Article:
The Ten Sneakiest Credit Card Tricks

04/30/2009 05:10 pm ET | Updated May 25, 2011

In my review of the credit card industry, I have come up with what I consider their sneakiest tricks... in no particular order:

1. Card offerings that suggest a specific credit line or interest rate but minimize the fine print "UP TO" so that a responder takes the time (and authorizes a credit check) under false pretenses (because, for example, the credit line or interest rate is only for FICO scores of 800 and above).

2. Card contracts that are so NOT plain English even Harvard Law Professors (like national credit card expert Elizabeth Warren) don't have a chance at understanding them.

3. Applications that reference "FIXED" rates when in fact the only thing fixed about these rates is that they do not float with an index (like the prime rate) YET since these rates can be changed AT WILL by the card company, they are far from FIXED by any normal interpretation of the word.

4. Cut-off times (e.g. noon) which cause payment to be deemed "late" EVEN IF the payment is received on the due date (but after noon).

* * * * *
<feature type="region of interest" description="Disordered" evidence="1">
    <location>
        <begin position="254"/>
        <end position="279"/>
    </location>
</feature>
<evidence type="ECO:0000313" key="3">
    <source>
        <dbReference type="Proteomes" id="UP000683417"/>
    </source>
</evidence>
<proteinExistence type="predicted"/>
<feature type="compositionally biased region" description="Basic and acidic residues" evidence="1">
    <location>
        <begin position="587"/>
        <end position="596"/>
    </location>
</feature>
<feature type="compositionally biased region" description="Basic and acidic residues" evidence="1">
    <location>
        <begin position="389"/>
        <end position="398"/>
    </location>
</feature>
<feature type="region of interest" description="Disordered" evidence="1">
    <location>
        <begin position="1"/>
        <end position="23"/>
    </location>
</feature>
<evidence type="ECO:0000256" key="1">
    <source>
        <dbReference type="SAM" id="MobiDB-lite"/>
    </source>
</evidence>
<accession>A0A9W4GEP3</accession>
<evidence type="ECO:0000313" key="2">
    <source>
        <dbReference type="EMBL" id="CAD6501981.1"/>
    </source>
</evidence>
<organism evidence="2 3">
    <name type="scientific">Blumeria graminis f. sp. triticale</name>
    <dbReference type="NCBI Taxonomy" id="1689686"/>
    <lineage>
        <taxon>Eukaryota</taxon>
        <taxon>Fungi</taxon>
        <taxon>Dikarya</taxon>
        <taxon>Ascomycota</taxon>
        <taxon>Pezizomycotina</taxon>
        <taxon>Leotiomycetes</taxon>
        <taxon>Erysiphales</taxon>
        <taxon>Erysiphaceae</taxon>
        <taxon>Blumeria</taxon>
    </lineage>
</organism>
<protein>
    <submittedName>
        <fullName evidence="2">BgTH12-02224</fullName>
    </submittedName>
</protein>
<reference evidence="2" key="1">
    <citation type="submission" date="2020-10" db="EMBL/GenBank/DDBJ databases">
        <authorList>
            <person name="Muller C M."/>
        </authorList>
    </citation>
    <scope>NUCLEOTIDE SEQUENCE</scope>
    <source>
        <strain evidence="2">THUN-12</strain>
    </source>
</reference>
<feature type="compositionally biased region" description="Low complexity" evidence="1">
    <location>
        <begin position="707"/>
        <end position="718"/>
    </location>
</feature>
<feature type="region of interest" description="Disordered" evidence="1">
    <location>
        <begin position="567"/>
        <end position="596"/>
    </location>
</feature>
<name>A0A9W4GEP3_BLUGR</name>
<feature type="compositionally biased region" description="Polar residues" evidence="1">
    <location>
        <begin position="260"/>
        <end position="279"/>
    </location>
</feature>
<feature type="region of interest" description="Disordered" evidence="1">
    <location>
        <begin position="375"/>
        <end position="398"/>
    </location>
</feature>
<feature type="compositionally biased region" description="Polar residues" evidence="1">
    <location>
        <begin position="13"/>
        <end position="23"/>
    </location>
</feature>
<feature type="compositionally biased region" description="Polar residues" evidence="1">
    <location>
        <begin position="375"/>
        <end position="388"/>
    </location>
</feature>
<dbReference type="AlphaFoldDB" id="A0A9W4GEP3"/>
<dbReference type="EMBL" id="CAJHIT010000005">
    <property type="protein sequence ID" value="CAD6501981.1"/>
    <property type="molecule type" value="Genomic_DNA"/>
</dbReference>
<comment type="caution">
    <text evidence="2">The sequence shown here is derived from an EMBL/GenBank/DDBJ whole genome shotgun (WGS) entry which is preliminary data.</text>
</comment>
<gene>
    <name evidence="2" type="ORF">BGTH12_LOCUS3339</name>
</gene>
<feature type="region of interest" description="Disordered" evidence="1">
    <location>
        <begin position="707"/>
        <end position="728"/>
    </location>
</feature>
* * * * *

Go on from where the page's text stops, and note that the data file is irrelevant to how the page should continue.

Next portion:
5. Credit line reductions which come disguised as junk mail so that cardholders unknowingly exceed their credit line and thereby incur over-the-line fees and penalty interest rates.

Similarly, grace period reduction notices which come with a monthly bill (also disguised as "junk") so that anyone who pays on the same day every month will be likely to be late, thereby incurring late fees and penalty rates.

7. Double cycle billing procedures which calculate interest due on the average of two prior balances even if one of the two balances has been paid as of the date of the new bill.

8. Punishments which "do not fit the crime:" the imposition of significantly higher interest rates (sometimes double) when a card holder is one day late.

9. Misallocation of payments - when a card holder has balances with different rates, most card companies will apply any partial payment to the lowest-rate payment. So, if for example, a card holder who has a 0% balance transfer rate (with a $1,000 balance) and a 15% rate for all other purchases, charges $500 and then makes the payment on time, many card companies will apply the $500 against the 0% balance and leave the $500 charges alone, accruing interest at 15%.

10. Invoice timing which study payment patterns concluding for example, that most people pay their bills the first week of every month and then send bills (with calculated grace periods) with due dates that end right before the first of the month inducing late payments.

As I was preparing this list I thought of more than ten sneaky tricks but decided to end here and ask readers to send me their suggestions for future lists.